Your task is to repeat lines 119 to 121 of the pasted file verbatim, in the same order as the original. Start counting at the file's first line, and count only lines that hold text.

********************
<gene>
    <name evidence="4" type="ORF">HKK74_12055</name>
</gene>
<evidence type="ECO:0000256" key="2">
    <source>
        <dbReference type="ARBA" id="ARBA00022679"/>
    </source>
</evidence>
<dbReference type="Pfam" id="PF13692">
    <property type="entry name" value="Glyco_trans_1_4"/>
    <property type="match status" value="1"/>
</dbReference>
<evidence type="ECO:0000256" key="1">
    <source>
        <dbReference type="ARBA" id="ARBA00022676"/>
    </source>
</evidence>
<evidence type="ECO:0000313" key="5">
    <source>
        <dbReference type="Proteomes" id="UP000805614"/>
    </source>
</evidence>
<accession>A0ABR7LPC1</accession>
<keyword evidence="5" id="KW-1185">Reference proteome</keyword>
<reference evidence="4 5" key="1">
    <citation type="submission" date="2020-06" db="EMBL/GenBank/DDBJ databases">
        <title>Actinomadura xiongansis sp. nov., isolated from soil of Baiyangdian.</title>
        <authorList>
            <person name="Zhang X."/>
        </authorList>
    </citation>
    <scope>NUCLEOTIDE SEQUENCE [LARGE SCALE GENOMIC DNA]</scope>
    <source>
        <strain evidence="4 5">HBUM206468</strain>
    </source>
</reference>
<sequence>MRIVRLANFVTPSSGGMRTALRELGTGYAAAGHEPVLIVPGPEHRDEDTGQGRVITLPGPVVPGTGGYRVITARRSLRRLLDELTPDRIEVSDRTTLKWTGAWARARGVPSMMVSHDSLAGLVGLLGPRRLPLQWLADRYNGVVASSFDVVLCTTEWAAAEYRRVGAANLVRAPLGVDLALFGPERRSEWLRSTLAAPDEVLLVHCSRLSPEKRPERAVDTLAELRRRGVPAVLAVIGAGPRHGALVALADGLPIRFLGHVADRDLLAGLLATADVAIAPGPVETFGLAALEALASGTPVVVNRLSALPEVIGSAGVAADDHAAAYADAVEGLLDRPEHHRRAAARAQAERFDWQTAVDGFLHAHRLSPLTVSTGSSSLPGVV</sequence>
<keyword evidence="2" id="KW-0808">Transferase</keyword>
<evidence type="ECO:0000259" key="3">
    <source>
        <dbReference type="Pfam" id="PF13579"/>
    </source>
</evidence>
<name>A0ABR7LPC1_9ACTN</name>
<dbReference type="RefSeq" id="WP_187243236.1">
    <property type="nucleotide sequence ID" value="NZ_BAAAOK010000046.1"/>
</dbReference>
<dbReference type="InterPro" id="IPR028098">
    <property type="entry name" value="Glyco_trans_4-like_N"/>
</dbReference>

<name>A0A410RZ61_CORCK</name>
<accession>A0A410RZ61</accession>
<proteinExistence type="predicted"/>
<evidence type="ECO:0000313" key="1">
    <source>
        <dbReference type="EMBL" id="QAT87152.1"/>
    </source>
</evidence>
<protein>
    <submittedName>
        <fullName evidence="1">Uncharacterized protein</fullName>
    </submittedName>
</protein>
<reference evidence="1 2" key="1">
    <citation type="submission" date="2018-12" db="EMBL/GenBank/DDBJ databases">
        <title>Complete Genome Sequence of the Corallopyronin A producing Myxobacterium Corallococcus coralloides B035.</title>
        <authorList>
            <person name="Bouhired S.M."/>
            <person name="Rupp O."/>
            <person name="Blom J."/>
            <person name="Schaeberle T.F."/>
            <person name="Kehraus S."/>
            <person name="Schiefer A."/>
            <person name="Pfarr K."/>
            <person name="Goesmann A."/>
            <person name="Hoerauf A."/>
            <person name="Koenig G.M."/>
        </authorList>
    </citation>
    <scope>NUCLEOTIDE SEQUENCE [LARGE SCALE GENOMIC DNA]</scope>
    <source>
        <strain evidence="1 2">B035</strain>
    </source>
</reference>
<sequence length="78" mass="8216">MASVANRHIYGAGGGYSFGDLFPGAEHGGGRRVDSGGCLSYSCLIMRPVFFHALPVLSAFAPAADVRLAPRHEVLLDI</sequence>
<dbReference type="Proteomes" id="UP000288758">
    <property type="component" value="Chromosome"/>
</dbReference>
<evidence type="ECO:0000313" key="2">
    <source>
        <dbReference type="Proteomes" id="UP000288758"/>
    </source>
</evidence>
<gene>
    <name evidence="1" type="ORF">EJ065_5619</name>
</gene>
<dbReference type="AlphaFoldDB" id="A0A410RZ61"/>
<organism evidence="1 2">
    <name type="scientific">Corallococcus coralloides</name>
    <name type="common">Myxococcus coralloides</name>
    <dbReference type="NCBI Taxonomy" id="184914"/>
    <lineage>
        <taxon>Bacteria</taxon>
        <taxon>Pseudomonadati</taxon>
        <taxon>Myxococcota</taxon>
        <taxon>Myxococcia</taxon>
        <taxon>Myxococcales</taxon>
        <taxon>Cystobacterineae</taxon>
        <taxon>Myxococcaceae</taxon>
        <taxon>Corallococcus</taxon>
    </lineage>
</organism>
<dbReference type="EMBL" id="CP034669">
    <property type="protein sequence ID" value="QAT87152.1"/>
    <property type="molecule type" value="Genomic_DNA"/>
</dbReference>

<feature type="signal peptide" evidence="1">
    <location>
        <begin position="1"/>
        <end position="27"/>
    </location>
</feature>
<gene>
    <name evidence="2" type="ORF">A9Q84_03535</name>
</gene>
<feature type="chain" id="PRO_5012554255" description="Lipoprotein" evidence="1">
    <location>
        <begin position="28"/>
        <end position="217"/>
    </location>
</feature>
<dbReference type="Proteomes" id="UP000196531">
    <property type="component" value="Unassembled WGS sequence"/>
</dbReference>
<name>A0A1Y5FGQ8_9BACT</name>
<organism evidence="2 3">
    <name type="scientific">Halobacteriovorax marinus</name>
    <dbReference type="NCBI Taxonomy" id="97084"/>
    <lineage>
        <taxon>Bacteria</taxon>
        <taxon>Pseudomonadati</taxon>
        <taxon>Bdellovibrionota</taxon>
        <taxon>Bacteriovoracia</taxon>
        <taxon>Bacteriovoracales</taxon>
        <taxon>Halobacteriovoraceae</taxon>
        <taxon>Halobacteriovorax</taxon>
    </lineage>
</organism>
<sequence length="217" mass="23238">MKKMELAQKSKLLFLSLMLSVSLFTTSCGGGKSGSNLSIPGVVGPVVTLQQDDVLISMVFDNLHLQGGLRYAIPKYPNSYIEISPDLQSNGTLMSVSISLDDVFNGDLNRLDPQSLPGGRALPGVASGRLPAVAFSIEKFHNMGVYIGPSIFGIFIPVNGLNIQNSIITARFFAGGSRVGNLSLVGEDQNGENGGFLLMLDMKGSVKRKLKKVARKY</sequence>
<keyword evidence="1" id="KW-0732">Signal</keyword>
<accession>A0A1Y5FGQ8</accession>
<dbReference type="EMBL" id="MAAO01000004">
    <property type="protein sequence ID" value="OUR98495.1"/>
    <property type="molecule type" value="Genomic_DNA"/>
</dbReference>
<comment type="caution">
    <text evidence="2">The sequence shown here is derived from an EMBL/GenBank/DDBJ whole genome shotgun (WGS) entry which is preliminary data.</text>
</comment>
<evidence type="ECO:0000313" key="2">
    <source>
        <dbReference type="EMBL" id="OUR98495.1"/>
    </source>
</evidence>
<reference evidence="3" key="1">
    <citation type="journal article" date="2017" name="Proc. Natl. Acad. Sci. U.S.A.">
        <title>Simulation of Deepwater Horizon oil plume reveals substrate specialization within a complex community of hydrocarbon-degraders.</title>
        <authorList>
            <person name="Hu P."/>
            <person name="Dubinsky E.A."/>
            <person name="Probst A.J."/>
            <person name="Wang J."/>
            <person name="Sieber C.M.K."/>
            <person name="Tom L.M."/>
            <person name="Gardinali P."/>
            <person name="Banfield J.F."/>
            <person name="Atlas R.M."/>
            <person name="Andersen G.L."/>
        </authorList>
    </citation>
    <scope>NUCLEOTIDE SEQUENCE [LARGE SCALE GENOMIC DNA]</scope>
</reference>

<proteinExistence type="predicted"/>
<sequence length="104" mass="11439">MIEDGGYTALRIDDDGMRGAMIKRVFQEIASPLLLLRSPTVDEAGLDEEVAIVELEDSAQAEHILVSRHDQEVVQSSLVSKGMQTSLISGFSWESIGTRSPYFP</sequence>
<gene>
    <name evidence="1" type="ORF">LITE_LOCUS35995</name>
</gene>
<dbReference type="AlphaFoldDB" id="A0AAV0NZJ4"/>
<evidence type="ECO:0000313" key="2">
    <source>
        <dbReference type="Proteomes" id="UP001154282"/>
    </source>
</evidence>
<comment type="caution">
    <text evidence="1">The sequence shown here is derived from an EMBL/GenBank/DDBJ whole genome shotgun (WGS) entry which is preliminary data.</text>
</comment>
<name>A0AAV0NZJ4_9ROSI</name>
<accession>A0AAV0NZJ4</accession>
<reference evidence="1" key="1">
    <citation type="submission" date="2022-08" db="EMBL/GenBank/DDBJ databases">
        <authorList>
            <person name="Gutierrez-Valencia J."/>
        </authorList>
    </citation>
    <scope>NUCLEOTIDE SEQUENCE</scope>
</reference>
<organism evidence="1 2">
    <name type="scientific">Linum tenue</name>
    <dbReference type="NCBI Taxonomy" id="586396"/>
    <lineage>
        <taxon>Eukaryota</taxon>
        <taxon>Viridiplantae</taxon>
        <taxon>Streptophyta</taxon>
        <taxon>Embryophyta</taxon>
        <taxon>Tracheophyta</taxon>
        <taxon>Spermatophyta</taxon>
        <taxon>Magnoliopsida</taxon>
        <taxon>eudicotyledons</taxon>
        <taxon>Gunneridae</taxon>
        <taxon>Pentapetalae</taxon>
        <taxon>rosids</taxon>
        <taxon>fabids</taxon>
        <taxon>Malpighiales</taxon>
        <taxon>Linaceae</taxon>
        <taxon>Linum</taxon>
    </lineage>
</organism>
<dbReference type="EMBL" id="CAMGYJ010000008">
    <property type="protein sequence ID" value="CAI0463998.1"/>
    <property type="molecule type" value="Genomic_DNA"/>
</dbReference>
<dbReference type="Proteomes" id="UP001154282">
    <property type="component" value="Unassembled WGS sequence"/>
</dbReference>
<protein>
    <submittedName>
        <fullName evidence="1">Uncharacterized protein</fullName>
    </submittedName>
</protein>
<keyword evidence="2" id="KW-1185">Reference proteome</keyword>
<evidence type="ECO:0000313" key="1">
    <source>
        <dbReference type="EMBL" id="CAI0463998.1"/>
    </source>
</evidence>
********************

        <begin position="1"/>
        <end position="27"/>
    </location>